Once it would have been regarded as rude. But nowadays people hardly show up for a meeting without a smartphone, tablet, or some other device to keep them connected to the world outside the boardroom.
Previously, we would have praised them for the ability to multi-task. But in a world where we are bombarded with messages on multiple platforms, the ability to focus is becoming more valuable by the day.
In fact, if you can focus on one thing at a time, it can give you a competitive leadership advantage by enabling you to plan and execute better, make more informed decisions, and have balance in your life.
Living in the moment – being mindful – is more than a fad. It is a mindset enabling clarity of thoughts and actions.
A lot has been written in the past on this subject and it is not a completely new idea. In her book “Basic Black,” media executive Cathie Black writes about the leadership advantage you gain when you “learn to compartmentalise.”
According to Black, your team will work more efficiently if you focus on one thing at a time. “The tone of any department, organisation, or business is set at the top, and employees will respond in kind to how their executive leads,” she writes. “An executive who is scattered and distracted will find that her team responds in kind ... ”
Being mindful is being fully present and aware of your surroundings. Paying attention to other people is the biggest form of respect you can show them and it will sharpen your ability to notice. According to Max Bazerman, a Harvard professor and writer of “The Power of Noticing: What the Best Leaders See,” perfecting the art of noticing will lead to better decision-making.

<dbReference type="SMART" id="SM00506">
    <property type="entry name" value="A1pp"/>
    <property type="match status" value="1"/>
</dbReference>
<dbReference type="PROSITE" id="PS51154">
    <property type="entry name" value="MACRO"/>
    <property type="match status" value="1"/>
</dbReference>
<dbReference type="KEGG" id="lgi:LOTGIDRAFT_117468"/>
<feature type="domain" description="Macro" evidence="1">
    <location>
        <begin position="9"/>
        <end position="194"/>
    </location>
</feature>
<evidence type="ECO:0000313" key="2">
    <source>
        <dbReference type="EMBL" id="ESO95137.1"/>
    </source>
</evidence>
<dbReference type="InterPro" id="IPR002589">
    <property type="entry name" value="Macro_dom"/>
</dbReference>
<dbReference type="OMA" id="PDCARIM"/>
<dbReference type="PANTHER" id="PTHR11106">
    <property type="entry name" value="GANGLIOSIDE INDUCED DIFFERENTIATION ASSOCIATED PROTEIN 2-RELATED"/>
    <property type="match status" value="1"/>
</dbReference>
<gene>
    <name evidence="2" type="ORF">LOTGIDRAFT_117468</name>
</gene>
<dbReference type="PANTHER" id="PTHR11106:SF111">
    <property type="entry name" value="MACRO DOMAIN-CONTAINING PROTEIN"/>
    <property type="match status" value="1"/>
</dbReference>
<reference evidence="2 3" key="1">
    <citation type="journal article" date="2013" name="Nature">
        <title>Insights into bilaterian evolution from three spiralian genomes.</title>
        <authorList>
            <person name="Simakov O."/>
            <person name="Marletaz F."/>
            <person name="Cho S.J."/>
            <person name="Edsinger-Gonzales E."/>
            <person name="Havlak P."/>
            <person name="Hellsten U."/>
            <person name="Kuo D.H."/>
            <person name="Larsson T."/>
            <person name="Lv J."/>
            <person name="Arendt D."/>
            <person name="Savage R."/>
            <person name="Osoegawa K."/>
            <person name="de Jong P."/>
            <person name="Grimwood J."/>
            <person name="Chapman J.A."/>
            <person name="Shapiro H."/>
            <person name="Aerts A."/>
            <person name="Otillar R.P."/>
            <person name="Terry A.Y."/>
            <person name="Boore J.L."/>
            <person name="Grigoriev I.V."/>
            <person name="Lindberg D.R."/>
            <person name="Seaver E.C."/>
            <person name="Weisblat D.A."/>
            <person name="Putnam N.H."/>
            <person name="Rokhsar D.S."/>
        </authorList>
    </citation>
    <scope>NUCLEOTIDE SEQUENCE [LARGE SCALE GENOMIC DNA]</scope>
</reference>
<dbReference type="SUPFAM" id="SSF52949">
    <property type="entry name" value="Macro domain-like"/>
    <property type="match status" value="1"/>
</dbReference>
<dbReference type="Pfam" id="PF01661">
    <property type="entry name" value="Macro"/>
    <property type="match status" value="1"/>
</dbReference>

Bazerman regards noise as one of the biggest barriers for learning and says “there is a lot of useful information available that we often do not notice.” In fact, we sometimes make the wrong decisions because we are so pressured for time. We only look at the information in front of us and don’t take the time to ask more questions.
There is an explanation for this behaviour. Daniel Kahneman, an Israeli-American psychologist notable for his work on the psychology of judgment and decision-making, calls it the “law of least effort.” In his book “Thinking, Fast and Slow,” Kahneman writes “ ... if there are several ways of achieving the same goal, people will eventually gravitate to the least demanding course of action. In the economy of action, effort is a cost, and the acquisition of skill is driven by the balance of benefits and costs. Laziness is built deep into our nature.”
It is, however, not just a simple case of laziness that leads us to make bad decisions. Time pressure enhances this and we make it worse when we try to do more than one thing at a time.
“One of the significant discoveries of cognitive psychologists in recent decades is that switching from one task to another is effortful, especially under time pressure,” Kahneman explains.
It just does not make sense to try to do a lot of things at the same time. You will only end up making average decisions and run an inefficient team producing a mediocre product.
It is not that difficult.
Do one thing at a time.
Clear your mind to think.
And help your team to do the same. Don’t expect your team to multi-task. Lead by example. Set a mindful tone in your organisation and you will – in time – reap the benefits in your personal and professional life.